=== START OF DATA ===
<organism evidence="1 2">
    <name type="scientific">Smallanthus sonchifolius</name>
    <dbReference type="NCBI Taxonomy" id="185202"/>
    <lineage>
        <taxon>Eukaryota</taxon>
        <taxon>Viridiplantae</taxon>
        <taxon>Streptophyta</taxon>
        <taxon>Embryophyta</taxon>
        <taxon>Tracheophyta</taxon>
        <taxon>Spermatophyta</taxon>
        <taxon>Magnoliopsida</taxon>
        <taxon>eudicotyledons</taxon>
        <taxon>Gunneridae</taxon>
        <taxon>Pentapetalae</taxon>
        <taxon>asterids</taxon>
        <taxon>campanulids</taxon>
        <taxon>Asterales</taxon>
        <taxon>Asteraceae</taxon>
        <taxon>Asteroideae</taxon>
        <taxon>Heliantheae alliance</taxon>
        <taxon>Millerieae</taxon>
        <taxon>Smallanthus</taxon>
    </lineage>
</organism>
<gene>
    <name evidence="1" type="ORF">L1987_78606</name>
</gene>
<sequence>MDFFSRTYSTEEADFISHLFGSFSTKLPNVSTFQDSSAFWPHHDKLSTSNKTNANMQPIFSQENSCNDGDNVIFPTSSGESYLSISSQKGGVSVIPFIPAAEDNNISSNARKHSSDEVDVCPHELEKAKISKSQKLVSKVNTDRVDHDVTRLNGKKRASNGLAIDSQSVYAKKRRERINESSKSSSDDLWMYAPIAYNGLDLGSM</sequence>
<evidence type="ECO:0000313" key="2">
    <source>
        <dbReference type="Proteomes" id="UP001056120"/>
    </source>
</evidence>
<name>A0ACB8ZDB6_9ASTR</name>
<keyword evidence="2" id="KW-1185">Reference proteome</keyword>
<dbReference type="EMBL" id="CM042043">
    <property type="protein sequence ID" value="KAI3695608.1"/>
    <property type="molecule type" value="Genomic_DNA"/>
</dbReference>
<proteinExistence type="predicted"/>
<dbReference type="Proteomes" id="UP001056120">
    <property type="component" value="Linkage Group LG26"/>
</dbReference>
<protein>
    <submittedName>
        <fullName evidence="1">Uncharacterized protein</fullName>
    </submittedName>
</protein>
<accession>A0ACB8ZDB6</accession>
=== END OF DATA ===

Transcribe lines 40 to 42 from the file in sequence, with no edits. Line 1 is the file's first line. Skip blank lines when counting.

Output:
<proteinExistence type="predicted"/>
<dbReference type="Proteomes" id="UP001056120">
    <property type="component" value="Linkage Group LG26"/>